Frackers Are Setting off Swarms of Earthquakes Across the Planet

Frackers Are Setting off Swarms of Earthquakes Across the Planet | Alternet.

 

The locals call it “incoming,” and some compare the violence of the tremors to living in a war zone.

Others say it’s like having their homes hit by a truck.

The scene is north Texas, home to the Barnett Shale, the largest unconventional gas field in the United States.

There, industry, often touted as the new engine of the U.S. economy, has punctured and fractured the landscape with 17,000 gas wells, as well as thousands of disposal sites to get rid of related toxic waste fluids. 

It’s in north Texas where the unconventional gas industry, together with what it calls the “safe and proven” practice of hydraulic fracturing, has been making unconventional, earth-shattering headlines.

In the last three months, the community of Azle, located just northwest of Fort Worth, has suffered a swarm of earthquakes — more than 30 — that has cracked the foundations of the houses, frightened local residents, created sinkholes and raised concerns about property values.

Five quakes in January alone ranged from a magnitude of 2.3 to 3.1. “We’re sitting there, and 11:40, it rumbled right on through the house,” Azle resident Tracy Strickland  told KERA news, a public broadcaster in north Texas earlier this month.

“It feels like a truck hits the back of the house, and the whole house just shakes. So, it’s something.”

In many respects the Texas tremors, along with significant earthquakes in Groningen, Holland, offer a glimpse of the geological challenges that will accompany massive drilling activity in northern British Columbia to support the provincial government’s scheme to export unconventional gas to Asia.

After an angry town hall meeting in early January, the Railroad Commission of Texas, the state’s oil and gas regulator, vowed to hire an earthquake specialist to study the phenomenon. It initially denied any connection between tremors and oil and gas activity.

“No disrespect, but this isn’t rocket science here,” Lynda Stokes, the mayor of Reno, Texas (a community near Azle) recently told officials at a 300-strong protest in the state capitol, Austin. “Common sense tells you the wells are playing a big role in all this.”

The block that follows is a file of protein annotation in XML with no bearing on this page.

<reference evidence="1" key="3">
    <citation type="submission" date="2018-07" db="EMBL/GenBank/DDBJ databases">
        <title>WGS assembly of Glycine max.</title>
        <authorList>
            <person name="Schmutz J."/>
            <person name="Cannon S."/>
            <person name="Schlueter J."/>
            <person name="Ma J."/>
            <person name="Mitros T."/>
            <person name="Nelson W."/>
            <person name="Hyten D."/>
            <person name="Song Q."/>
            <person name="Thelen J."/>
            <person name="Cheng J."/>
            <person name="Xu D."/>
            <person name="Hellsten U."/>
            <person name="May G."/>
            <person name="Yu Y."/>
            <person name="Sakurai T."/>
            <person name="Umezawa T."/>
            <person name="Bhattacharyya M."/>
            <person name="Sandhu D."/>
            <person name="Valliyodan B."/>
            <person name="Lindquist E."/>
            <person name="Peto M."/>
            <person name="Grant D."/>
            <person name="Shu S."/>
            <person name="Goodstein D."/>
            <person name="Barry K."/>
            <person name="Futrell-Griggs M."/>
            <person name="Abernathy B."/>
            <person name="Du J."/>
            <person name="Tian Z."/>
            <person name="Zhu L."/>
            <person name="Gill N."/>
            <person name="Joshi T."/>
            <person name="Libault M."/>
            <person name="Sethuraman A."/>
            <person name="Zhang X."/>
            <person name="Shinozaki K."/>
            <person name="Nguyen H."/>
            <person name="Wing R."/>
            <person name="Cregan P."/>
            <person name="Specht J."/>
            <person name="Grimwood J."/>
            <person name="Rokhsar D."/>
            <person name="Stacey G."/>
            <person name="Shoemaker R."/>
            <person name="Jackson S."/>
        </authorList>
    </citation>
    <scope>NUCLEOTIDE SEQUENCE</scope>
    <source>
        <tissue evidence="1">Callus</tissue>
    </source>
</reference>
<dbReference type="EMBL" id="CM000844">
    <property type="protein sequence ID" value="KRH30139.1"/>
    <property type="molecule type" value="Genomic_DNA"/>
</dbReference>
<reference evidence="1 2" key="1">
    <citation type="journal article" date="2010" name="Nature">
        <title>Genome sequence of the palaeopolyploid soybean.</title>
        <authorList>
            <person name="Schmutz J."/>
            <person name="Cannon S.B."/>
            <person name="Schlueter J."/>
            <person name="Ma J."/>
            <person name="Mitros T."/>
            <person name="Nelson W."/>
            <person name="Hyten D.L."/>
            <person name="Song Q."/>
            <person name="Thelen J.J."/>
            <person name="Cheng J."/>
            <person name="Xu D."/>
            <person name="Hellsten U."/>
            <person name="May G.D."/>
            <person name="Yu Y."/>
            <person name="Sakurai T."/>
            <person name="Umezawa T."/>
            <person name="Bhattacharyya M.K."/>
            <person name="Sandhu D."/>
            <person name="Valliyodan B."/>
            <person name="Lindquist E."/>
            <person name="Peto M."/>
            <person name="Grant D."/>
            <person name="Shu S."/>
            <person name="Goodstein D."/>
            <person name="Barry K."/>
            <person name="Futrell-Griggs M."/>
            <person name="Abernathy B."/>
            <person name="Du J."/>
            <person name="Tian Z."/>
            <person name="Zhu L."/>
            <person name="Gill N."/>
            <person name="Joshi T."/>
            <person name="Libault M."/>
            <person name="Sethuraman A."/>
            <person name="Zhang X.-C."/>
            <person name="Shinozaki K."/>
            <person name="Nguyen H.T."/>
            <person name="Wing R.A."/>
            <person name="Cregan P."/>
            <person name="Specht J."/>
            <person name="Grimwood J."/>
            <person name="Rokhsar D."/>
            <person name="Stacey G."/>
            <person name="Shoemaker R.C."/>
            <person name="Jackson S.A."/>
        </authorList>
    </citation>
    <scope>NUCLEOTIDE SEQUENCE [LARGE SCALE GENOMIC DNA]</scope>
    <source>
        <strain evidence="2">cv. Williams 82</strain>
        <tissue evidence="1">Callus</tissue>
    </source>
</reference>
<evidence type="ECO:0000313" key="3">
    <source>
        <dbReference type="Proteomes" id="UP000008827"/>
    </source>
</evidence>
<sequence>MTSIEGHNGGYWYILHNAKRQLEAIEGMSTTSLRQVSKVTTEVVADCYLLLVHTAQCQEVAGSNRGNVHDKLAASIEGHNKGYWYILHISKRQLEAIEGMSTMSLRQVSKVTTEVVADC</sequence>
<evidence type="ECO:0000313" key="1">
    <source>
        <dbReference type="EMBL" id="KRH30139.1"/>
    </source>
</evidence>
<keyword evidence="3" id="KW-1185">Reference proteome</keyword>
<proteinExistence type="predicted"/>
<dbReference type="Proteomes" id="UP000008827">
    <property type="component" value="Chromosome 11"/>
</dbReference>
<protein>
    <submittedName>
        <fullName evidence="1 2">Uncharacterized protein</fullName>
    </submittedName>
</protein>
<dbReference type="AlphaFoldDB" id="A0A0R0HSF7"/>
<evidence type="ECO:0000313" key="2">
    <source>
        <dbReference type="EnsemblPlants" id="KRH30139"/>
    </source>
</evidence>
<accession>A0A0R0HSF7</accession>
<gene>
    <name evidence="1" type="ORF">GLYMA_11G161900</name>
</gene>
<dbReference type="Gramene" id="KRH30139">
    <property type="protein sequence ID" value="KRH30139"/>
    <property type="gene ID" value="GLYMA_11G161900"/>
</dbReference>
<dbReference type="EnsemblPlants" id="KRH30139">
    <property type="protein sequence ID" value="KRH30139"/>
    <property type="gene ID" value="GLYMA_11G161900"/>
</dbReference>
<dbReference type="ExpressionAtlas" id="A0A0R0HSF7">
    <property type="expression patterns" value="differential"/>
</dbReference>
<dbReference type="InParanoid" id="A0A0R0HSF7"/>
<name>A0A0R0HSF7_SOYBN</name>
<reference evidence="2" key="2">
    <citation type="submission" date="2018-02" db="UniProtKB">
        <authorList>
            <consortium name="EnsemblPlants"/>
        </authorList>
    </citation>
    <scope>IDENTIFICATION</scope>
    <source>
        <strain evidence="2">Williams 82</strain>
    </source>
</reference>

Quaking and fracking

So, too, does the science.

A string of studies, including one by British Columbia’s Oil and Gas Commission, have not only implicated hydraulic fracturing but the related practice of pumping dirty wastewater deep underground as the cause of unprecedented swarms of earthquakes in Ohio, Arkansas, Oklahoma, Texas, B.C. and even Alberta.

recent study by the U.S. Geological Survey (USGS) found that the rate of earthquakes greater than a magnitude of three has steadily increased in the U.S. Heartland since 2001, the beginning of the shale gas boom, “culminating in a six-fold increase over 20th century levels in 2011.”

“While the seismicity rate changes described here are almost certainly manmade, it remains to be determined how they are related to either changes in extraction methodologies or the rate of oil and gas production,” concluded the study.  

Studies in England, Oklahoma and B.C. have pointedly implicated hydraulic fracturing as earthquake triggers too.

A 2011 fracking operation in the Bowland Shale near Blackpool, England set off 50 minor earthquakes.

In B.C. the industry, which uses three times more water and often at higher pressures than other shale gas formations, set off more than 200 quakes in the Horn River Basin between April 2009 and Dec. 2011.

At least 19 of the quakes ranged between a magnitude of two and three, and one reached a magnitude of 3.8, an event that surprised most scientists.

Full article:

Frackers Are Setting off Swarms of Earthquakes Across the Planet | Alternet.

‘Fracking like oil and gas development on steroids, too risky to continue’ (6:01)

▶ ‘Fracking like oil & gas development on steroids, too risky to continue’ – YouTube.

RT News

Saturday is Global Frackdown Day – an international protest uniting activists worldwide, demanding a ban on shale gas drilling. ‘Fracktivists’, as they’re known, want their authorities to hear the truth about the risks of the technology. Demonstrations in Canada turned violent on Thursday with police using pepper spray and plastic bullets while trying to remove a blockade. 40 protesters were arrested, some of them threw molotov cocktails and set several police cars on fire.

Fracking produces annual toxic waste water enough to flood Washington DC

Fracking produces annual toxic waste water enough to flood Washington DC | Environment | theguardian.com.

Growing concerns over radiation risks as report finds widespread environmental damage on an unimaginable scale in the US

Fracking waste water  in Wyoming : toxic waste

Waste water evaporation pits from gas drilling and fracking in Pinedale area in Wyoming. Photograph: Ted Wood/Corbis